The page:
Parish Beginnings

A question that probably never occurs to us to ask is: how do we come to have a Catholic parish in Herne Bay? We naturally take it for granted that each town will have its own church….but there is often some history behind it. This is certainly the case for Herne Bay and, thanks largely to the careful work of our parish historian, the late Deacon James Foley RIP, we can open a window on the very beginnings of our parish.

To trace the origins of the parish of Our Lady of the Sacred Heart, we need to go back to a meeting in Brighton in the 1880’s between a Passionist from Highgate, London, Fr Martin CP and an Irish businessman, originally from Co Mayo, Mr Denis Broderick. Mr Broderick  and his wife Catherine had a great love for the Passionists and they wanted, as they said, to help establish a “colony of Passionists in Brighton.”  The Passionists were hoping to found a monastery south of the Thames but it was felt that Brighton was a bit too far from London. Several possible sites were considered and eventually both parties agreed on the small coastal town of Herne Bay. Mr Broderick bought a beautiful house, known then as Belmore Hall, and gave it to the Passionists as their monastery: this house is now known as The Retreat and it currently provides the living quarters of the Passionist Community serving the parish, as well as the parish office and meeting rooms. Possession of the house was taken in May 1888 and the first Mass offered in the house on 5 May.

A  group of young Passionist deacons from Mt Argus in Dublin formed the first community. They set about converting a stable block into a temporary church (on the site of the present Retreat Hall and Social Club). On June 11th 1889 the foundation stone was laid for the church: that very morning the deacons were ordained as priests. A busy day!! And barely a year later, on 25 June 1890 the church was completed. It was consecrated by the same Bishop of Southwark, Bishop Butt, who had laid the foundation stone the previous year. On the following day it opened for public worship.

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The name of the church is a little unusual: it reflects the fact that the Brodericks wanted a church dedicated to Our Lady, and the Passionists had in mind the title of the Sacred Heart of Jesus. Both wishes were united and the happy combination of Our Lady of the Sacred Heart pleased both parties. You can find the names of the Brodericks on the plaque above the holy water stoop as you enter the church. Mr Broderick’s  first name , Denis, is given in the Latin form: Dionysius.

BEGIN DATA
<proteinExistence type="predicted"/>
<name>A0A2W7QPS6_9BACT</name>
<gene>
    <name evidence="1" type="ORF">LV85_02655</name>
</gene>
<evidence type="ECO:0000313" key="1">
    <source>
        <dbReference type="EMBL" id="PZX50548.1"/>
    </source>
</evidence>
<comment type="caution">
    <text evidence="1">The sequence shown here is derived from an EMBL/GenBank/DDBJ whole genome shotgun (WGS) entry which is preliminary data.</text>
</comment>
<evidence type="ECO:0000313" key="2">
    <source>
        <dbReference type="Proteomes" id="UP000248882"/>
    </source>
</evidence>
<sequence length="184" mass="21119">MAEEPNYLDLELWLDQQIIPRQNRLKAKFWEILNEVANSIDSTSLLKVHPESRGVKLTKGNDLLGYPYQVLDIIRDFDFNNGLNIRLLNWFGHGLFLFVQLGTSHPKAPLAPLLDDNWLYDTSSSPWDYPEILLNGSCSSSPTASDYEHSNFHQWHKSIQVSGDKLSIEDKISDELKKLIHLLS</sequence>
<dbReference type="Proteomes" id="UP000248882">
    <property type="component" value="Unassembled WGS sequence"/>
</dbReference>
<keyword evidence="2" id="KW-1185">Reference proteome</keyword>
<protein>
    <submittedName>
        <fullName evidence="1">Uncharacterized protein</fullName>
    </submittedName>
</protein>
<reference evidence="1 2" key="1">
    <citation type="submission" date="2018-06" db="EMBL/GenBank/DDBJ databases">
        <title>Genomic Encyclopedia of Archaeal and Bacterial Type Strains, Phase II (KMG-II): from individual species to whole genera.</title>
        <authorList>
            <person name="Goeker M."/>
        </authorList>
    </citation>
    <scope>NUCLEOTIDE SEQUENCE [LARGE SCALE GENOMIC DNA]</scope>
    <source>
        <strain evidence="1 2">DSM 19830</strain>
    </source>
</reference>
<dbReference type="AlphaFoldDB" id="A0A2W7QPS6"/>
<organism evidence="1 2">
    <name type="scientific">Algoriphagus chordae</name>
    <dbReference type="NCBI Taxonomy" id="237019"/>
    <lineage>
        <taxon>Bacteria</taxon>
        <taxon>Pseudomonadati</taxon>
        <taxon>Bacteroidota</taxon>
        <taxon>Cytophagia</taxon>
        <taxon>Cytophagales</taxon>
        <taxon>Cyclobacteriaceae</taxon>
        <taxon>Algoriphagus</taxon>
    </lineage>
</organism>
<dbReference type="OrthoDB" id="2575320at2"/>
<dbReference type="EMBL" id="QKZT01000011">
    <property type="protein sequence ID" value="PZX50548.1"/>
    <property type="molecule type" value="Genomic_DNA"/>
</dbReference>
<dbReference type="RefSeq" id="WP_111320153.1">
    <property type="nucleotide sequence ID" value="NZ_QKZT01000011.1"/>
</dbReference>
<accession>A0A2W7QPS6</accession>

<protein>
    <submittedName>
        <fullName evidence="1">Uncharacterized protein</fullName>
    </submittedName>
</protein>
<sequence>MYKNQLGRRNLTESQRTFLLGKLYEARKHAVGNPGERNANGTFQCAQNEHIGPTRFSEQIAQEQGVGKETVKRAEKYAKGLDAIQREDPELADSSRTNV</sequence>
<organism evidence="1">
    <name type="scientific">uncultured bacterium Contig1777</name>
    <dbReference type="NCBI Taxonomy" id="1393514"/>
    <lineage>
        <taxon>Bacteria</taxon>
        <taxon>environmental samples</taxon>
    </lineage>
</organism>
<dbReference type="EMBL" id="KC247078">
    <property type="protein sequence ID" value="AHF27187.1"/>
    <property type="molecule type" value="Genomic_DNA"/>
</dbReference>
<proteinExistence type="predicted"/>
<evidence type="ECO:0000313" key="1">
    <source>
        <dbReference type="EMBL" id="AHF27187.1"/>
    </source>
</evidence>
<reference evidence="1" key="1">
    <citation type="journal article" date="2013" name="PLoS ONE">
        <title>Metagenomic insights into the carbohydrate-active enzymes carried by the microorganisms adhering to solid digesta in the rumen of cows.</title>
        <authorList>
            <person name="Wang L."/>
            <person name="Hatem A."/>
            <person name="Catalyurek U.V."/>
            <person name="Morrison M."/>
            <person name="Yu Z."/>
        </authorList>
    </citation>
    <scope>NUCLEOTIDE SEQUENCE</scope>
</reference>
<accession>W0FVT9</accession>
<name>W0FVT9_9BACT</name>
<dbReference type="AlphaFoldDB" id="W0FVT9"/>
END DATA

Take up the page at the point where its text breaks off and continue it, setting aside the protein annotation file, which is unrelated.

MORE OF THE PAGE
At this time there was a Catholic church in Margate and also one in Canterbury. Herne Bay was a relatively new town and it was difficult to know what the Catholic population might have been.The congregation was very small: the Easter of 1889 saw a congregation in the temporary church of six: “ a coastguard and his family, two wives of coastguards and a governess.” All but the governess were Irish and the governess herself was French – so the parish beginnings were quite international!

On the subject of our church’s name, it is interesting to note that, as of 2017, we now have a statue to “Our Lady of the Sacred Heart”. It came to us after the closure of the Franciscan Study Centre in Canterbury where it had been for several years. There is an inscription on the statue which states that devotion to Our Lady of the Sacred Heart was approved by Rome in 1875 so the choice of this name for the church was clearly influenced by recent events in Rome also.

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The foundation stone, visible on the right side of the church door reads:

IXP:  The passion of Jesus Christ.
To the glory of God and in honour of the Blessed Virgin Mary and the Sacred Heart of Jesus, on 3 June 1989 the foundation stone of this church was laid by Rev J Butt, Bishop of Southwark, Leo XIII  being Pope and Victoria, Queen of England; Vincent Grogan being Passionist Provincial; the architectural work by A Vicars and ETJ Adams the builder. Denis Broderick provided the funds. On 6 July 1890 it was solemnly dedicated by Rev J Butt.